When Ordinary Time Is Anything But | Sojourners

When Ordinary Time Is Anything But

Reflections on the Revised Common Lectionary, Cycle A.
Illustration by Ellen Weinstein

ORDINARY TIME RARELY is. These texts in July fall in “ordinary” time on the Christian liturgical calendar, that time after the holy days of Lent, Easter, and Pentecost. I often think about the irony of this time being designated “ordinary,” since rarely is it ordinary or mundane. There usually is something going on in the world that demands our attention or causes us concern. Certainly, that is true in this season of the coronavirus. So “ordinary,” as we know it, is hardly an apt term.

The term “ordinary,” which comes from the “ordinal” numerals by which the weeks are counted, reflects that we are not in the season of “high holy” days, except for an occasional recognition of a saint or significant moment in history for the church writ large. Ordinary time is just under half of the Sundays on the calendar. It is the time when Christians recount the stories of their faith, across the biblical canon, in order to strengthen their commitments to discipleship and to study and reflect on what it means to be the people of God, both in one’s own life and in the community’s formation.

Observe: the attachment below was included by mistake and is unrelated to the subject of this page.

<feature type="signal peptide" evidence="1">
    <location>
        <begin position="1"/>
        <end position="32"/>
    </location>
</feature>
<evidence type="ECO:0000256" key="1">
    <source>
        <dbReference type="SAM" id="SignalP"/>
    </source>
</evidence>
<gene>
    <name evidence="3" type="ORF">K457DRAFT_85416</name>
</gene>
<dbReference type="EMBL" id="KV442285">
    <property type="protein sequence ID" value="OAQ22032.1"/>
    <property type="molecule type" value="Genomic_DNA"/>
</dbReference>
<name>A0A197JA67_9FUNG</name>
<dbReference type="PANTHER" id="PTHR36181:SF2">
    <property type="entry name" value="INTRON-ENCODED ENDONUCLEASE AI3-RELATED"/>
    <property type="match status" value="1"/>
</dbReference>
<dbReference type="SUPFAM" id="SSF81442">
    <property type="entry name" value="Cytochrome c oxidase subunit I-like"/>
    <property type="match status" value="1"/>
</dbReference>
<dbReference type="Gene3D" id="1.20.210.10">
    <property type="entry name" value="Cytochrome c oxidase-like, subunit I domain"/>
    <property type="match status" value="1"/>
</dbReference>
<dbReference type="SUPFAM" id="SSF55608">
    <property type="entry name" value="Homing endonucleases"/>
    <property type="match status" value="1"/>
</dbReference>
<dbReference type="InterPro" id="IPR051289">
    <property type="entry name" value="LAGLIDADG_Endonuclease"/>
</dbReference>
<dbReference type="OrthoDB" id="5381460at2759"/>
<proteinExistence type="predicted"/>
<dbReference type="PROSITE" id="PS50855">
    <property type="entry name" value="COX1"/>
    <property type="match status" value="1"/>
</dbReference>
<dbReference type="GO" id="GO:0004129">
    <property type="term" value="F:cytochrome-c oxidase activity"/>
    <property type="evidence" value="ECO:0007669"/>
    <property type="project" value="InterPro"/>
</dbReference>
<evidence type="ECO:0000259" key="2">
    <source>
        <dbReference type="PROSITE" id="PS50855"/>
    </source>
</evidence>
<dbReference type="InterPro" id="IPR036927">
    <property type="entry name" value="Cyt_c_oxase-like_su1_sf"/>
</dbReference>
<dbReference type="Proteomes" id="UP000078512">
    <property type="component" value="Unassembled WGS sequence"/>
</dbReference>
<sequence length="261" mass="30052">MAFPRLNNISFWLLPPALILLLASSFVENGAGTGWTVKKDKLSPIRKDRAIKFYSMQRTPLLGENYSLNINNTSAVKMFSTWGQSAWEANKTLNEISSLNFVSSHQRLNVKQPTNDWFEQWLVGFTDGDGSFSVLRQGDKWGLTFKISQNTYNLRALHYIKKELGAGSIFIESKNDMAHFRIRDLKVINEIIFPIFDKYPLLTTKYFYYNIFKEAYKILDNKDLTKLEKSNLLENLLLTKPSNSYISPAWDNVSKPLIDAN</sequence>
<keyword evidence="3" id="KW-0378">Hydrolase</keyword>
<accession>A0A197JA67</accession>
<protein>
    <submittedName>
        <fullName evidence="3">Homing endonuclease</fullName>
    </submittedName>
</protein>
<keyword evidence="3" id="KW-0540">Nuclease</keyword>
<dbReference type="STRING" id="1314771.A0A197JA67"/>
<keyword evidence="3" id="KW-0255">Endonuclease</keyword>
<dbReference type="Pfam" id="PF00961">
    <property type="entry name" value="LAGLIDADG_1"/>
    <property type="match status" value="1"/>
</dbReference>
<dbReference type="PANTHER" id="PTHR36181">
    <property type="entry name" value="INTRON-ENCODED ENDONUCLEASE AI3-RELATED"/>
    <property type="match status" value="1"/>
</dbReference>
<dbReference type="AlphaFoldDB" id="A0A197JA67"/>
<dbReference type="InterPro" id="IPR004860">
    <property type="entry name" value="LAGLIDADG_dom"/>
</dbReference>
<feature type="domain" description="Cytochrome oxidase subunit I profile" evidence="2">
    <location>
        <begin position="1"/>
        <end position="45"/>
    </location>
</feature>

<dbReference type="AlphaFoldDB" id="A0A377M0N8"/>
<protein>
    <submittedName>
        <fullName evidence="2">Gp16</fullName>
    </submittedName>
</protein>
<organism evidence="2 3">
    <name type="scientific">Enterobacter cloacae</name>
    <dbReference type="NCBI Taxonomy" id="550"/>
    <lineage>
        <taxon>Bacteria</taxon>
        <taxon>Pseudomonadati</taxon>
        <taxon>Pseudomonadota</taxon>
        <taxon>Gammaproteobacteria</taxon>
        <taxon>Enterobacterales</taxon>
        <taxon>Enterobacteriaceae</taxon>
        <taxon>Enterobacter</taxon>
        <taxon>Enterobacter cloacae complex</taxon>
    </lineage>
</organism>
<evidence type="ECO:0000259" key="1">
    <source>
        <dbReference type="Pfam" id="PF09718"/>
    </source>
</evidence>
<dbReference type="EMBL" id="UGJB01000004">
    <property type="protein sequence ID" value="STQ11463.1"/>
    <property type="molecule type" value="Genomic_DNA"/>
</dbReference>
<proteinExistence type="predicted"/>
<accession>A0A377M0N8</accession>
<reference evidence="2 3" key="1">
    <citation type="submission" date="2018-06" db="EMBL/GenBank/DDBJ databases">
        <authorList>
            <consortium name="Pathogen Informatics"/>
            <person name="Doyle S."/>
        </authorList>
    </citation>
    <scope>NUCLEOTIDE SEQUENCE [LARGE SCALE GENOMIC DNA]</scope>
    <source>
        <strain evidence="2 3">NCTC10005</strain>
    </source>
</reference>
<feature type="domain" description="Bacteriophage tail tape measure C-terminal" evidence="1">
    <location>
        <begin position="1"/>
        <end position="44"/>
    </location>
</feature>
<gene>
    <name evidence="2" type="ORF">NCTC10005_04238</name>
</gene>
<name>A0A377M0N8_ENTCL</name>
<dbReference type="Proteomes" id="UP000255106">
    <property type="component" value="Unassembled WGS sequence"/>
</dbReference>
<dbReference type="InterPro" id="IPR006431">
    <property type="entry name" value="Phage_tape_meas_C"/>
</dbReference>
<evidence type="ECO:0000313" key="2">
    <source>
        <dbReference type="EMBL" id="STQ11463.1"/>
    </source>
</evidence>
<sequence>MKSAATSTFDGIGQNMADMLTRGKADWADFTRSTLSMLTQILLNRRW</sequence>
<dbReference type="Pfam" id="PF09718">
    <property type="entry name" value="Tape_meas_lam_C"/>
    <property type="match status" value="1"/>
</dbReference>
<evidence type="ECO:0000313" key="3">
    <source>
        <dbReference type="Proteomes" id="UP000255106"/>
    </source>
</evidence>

These Sundays in July capture the day-to-day nature of our faith. The parables in Matthew give us glimpses of God’s reign, tantalizing us. Paul’s letters remind us that sometimes we really struggle to become who God created us to be. The texts call us into curiosity, into covenant, into commitment, and into community. It is an extraordinary challenge.

July 5

Discerning Our Way

Genesis 24:34-38, 42-49, 58-67; Psalm 45:10-17; Romans 7:15-25; Matthew 11:16-19, 25-30

AT FIRST BLUSH, the Hebrew Bible texts for this week are all about finding and celebrating one’s mate for life. Abraham’s servant (Genesis 24:34) goes to find a wife for Isaac among Abraham’s kindred. Since the servant doesn’t know who they are, he must come to some way to discern. How will he know? He prays for success. He prays that the woman he finds will be willing to leave her family. And, like the bride in Psalm 45, Rebekah does indeed return with him. Here we read the end of the trip, but Genesis 24 begins with the servant’s angst about how to know.

How to know. These stories show us at least one way to know: Pray and look for signs. But looking for signs does not always work. Maybe it worked here because the servant did not ask for himself, but for Abraham’s sake. Maybe were he looking for himself, his own desires might get in the way. Perhaps that is what Romans 7 points toward. We are burdened with human nature that struggles to do the right thing, to find what the right thing is to do. Paul says, “nothing good dwells within me, that is, in my flesh” (verse 18). These words could be jarring to us. They are to me. I want to believe that we are fundamentally good at discernment, that our “flesh” (Paul’s word for our selfish nature) doesn’t drive our desires. But if I am honest, I must confess that it does.

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